City, county working to clear roads after storm
By CHUCK CLEMENT AND ELISA SAND
Madison and Lake County crews are out slowly clearing the heavy, wet snow from the roadways Thursday (today) after the area received more than eight inches during the night.|
Area schools are all closed for the third consecutive day. Dakota State University classes were canceled for the second consecutive day.
Custom Touch Homes canceled all shifts Thursday; the East Dakota Transit bus was not running; a snow day was declared for the Lake County Courthouse as well as those in Howard and Flandreau; and all state offices were closed.
City garbage pickup for Thursday will move to Friday.
Madison Public Works Director Fred Snoderly said city street crews were busy clearing snow from the streets. City officials declared a snow alert at 3 a.m. on Wednesday which will continue through Thursday.
According to Snoderly, city crews had cleared Madison's emergency snow routes and part of the downtown corridor by midmorning. Municipal snowplows have started clearing residential streets and avenues using an odd-even system.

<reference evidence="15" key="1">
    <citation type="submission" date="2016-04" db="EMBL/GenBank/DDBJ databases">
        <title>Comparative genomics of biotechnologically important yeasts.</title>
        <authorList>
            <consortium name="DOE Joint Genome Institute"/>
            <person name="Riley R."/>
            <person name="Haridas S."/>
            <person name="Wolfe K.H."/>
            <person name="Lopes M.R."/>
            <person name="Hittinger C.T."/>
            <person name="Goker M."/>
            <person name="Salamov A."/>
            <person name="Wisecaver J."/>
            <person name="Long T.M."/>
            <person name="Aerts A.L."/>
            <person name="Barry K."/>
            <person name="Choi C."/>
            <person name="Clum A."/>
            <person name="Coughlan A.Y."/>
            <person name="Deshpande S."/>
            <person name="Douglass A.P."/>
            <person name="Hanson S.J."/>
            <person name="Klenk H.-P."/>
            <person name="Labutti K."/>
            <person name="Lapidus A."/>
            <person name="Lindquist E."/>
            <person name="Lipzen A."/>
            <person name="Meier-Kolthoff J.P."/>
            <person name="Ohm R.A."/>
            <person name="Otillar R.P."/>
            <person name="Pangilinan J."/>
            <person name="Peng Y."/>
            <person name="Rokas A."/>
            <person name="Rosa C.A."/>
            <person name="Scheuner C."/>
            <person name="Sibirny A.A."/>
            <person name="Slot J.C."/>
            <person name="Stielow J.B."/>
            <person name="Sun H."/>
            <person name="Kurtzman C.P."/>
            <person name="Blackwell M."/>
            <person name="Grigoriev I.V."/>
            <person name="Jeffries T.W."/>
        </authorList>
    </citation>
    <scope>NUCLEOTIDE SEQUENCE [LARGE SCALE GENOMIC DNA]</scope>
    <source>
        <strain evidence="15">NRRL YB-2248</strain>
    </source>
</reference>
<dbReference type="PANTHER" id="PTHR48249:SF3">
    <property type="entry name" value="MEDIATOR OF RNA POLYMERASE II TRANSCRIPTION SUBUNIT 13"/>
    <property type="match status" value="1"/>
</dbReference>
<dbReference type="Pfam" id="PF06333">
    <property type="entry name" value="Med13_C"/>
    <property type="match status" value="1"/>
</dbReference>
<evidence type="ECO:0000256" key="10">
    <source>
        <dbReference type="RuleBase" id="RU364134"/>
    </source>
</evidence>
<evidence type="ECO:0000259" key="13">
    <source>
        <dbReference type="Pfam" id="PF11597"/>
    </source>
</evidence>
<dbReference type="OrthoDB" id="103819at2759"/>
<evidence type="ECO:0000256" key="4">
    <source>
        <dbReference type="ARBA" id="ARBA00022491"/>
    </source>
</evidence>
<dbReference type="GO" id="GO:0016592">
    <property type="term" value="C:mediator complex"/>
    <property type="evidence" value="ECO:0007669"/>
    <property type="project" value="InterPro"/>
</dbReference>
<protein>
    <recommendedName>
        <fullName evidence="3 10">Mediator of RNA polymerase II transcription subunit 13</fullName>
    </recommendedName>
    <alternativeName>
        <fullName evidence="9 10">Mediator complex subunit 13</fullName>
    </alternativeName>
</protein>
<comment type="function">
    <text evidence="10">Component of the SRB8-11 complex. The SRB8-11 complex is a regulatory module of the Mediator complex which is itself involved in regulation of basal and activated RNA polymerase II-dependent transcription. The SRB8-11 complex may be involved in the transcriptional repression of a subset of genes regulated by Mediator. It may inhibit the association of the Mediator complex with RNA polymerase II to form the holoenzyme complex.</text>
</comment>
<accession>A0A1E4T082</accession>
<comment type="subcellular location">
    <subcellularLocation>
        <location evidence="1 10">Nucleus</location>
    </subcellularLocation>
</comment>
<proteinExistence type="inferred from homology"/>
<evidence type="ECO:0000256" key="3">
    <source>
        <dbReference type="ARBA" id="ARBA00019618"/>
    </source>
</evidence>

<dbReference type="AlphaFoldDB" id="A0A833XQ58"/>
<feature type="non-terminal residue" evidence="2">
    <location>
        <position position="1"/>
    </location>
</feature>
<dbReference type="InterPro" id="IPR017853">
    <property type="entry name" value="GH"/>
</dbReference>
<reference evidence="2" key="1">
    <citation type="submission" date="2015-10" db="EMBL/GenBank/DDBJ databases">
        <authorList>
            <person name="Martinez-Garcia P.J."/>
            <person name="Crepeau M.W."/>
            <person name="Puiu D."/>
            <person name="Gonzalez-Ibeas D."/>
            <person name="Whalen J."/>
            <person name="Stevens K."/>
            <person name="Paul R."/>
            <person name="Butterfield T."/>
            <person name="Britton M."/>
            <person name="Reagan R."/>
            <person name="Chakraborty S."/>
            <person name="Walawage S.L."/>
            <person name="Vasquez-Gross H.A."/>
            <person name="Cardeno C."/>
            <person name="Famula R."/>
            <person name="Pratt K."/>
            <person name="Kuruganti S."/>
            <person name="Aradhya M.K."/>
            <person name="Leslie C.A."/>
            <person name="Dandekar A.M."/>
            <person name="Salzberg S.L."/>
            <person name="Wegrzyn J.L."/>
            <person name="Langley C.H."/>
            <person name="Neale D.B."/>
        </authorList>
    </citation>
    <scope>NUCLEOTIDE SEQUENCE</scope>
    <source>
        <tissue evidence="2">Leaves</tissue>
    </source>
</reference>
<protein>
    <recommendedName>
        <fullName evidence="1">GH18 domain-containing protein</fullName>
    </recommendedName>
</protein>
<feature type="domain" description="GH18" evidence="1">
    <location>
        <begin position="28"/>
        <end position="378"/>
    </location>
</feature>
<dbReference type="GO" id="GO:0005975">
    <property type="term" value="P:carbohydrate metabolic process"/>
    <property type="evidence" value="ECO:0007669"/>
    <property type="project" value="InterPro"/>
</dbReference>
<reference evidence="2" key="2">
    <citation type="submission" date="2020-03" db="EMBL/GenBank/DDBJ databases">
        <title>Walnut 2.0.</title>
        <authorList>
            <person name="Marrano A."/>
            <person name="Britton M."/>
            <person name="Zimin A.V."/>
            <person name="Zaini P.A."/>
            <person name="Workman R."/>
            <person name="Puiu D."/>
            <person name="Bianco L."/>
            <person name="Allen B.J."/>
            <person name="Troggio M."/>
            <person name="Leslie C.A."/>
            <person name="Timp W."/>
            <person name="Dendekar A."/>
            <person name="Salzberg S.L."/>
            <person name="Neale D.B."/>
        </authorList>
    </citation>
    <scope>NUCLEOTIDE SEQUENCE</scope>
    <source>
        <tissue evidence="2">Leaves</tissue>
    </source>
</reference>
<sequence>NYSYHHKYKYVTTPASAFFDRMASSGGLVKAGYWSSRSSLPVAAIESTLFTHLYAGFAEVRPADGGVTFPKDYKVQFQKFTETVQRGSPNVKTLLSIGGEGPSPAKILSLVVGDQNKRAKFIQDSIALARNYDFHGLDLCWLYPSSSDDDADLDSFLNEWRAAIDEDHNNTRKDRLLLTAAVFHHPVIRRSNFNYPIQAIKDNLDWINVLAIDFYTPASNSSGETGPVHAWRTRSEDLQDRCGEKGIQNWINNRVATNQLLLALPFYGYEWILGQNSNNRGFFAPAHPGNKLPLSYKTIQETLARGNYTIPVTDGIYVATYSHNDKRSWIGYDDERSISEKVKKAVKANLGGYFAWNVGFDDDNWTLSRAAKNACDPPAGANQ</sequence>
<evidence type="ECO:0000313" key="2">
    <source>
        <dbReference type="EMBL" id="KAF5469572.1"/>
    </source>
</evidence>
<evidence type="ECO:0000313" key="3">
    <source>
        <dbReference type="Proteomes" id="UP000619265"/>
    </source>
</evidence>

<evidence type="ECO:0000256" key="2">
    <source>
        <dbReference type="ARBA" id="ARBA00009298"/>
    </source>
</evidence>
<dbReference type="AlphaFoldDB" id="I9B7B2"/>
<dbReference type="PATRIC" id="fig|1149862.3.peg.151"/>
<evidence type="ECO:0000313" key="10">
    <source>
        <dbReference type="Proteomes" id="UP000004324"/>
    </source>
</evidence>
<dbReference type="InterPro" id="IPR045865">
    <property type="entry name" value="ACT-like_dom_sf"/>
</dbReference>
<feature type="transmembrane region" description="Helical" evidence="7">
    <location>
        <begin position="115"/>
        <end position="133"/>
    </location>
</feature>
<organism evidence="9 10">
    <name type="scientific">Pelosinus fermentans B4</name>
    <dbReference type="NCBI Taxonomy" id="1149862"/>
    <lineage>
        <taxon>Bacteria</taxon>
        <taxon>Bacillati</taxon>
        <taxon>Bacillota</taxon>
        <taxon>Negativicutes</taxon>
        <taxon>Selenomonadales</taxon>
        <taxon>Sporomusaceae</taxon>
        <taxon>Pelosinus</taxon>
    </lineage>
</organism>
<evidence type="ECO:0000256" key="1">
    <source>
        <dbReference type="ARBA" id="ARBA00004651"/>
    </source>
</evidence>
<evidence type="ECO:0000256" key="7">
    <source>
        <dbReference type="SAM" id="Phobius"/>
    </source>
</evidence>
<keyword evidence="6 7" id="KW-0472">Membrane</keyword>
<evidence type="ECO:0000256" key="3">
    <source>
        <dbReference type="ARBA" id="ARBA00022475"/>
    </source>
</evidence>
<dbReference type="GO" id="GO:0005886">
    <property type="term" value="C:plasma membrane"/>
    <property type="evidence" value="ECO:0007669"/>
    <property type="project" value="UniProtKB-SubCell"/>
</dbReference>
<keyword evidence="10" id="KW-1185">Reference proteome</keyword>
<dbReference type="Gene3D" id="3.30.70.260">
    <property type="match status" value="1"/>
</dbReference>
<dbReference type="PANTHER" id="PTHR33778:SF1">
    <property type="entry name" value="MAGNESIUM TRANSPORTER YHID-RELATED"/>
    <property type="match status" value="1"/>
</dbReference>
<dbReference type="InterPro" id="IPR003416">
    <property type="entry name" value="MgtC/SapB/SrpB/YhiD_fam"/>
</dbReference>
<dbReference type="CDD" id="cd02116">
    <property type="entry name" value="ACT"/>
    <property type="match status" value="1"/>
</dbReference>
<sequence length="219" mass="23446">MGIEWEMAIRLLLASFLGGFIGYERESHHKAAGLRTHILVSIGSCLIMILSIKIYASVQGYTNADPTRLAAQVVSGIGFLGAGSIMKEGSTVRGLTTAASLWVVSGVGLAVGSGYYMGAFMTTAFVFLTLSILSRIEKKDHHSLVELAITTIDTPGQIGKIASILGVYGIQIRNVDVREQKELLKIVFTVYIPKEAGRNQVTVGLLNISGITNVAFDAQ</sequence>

On odd-numbered days, crews start moving snow from north-south streets and then clear east-west avenues. On even-numbered days, the snow plows clear east-west avenues first and then move to the north-south streets.
Snoderly said moving all parked vehicles off the streets was the best assistance the residents could provide to the work crews.
Madison police officers can start placing 24-hour warning stickers on parked vehicles at the start of a snow alert. Vehicles are subject to a $25 fine and towing.
County Highway Superintendent Scott Mathison said plows have been out since about 6 a.m., but progress is slow because of the wet, heavy snow.
"We'll have everything plowed today," he said, "but it's going to take a while."
Lake County Emergency Management Director Don Thomson estimated that 8 or 9 inches of snow fell overnight, providing 15-17 inches of precipitation over the past three days.
Thomson said the next concern is how fast the snow will melt and whether spring flooding will become a concern.
"Now that we got this 17 inches, it all depends on how the temperatures come. If it's a slow melt, we'll be good, but the potential for flooding could be there."